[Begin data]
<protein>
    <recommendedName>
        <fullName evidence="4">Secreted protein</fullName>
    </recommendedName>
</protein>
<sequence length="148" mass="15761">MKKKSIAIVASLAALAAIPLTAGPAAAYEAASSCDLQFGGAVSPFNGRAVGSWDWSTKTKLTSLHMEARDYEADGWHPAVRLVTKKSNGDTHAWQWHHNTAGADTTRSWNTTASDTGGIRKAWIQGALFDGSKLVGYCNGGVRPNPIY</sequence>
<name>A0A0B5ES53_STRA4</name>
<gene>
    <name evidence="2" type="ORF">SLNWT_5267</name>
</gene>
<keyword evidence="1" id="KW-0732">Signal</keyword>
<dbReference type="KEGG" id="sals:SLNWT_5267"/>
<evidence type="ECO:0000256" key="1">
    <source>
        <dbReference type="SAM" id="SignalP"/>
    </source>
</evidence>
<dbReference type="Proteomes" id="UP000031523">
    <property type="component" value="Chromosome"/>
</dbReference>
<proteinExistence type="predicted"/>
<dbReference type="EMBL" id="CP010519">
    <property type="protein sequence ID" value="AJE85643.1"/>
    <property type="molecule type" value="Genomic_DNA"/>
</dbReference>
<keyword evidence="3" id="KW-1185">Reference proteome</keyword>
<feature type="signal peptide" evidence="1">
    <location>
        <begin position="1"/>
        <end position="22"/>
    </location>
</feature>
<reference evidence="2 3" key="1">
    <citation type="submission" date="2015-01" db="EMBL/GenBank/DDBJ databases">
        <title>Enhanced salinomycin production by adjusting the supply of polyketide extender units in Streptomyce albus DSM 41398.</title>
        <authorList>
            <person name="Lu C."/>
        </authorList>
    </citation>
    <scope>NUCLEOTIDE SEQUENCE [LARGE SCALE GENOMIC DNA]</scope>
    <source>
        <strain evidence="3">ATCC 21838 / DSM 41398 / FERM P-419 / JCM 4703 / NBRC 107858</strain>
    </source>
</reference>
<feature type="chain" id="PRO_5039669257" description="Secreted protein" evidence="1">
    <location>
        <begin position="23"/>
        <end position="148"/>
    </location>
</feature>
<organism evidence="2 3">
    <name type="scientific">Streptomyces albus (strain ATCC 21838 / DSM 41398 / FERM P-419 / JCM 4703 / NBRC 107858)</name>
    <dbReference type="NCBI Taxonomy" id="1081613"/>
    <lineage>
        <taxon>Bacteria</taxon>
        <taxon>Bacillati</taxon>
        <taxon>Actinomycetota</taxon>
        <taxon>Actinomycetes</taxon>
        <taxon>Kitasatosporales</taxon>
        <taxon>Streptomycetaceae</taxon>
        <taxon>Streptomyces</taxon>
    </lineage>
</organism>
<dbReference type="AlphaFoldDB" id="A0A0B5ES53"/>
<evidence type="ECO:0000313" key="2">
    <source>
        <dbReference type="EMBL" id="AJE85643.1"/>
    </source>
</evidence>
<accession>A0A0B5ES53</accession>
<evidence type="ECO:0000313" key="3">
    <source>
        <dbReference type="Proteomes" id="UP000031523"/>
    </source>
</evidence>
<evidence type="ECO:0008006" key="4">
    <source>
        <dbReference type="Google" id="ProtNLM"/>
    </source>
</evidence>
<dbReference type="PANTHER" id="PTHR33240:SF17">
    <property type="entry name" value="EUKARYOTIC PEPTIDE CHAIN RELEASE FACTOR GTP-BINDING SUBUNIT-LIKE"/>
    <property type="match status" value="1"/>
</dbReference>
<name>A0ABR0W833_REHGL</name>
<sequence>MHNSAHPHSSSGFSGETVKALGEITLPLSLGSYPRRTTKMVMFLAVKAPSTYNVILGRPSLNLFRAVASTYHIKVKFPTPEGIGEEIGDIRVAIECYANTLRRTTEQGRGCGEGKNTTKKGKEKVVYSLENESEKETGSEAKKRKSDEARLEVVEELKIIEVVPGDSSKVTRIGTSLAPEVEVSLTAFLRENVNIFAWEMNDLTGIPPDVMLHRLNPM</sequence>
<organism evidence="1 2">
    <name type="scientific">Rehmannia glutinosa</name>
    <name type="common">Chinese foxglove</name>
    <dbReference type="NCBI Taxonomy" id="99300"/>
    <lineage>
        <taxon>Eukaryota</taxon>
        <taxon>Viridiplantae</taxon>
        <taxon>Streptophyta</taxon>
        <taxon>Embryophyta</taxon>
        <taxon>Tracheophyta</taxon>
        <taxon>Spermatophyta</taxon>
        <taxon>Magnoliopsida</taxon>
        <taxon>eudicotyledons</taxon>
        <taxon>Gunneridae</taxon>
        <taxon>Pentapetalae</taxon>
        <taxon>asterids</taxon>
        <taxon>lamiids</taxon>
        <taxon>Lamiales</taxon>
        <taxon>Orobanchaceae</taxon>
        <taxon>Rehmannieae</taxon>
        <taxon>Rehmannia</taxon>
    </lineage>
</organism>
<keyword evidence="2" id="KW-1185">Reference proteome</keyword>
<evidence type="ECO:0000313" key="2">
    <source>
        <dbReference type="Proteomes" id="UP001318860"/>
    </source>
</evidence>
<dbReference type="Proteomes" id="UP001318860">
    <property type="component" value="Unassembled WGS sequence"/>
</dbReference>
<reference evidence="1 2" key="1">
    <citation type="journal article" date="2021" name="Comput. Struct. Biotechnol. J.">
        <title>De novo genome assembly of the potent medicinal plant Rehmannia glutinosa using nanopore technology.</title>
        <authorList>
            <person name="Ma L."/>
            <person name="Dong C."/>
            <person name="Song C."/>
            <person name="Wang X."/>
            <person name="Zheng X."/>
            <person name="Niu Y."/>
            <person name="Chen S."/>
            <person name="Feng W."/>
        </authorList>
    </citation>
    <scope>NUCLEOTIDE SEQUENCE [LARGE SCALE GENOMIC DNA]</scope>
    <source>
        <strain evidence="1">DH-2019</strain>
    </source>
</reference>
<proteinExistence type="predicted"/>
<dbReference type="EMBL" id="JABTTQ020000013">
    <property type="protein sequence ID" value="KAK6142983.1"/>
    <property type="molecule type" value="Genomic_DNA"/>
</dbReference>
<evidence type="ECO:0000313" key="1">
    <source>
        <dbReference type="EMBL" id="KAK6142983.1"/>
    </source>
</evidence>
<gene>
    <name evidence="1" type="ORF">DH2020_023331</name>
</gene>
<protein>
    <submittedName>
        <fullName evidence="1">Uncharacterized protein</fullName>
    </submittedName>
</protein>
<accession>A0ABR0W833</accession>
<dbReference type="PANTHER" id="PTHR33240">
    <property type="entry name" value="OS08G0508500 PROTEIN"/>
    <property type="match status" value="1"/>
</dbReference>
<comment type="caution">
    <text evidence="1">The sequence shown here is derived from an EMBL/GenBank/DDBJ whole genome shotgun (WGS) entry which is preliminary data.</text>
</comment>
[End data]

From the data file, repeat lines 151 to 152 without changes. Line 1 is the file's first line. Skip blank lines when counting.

<protein>
    <submittedName>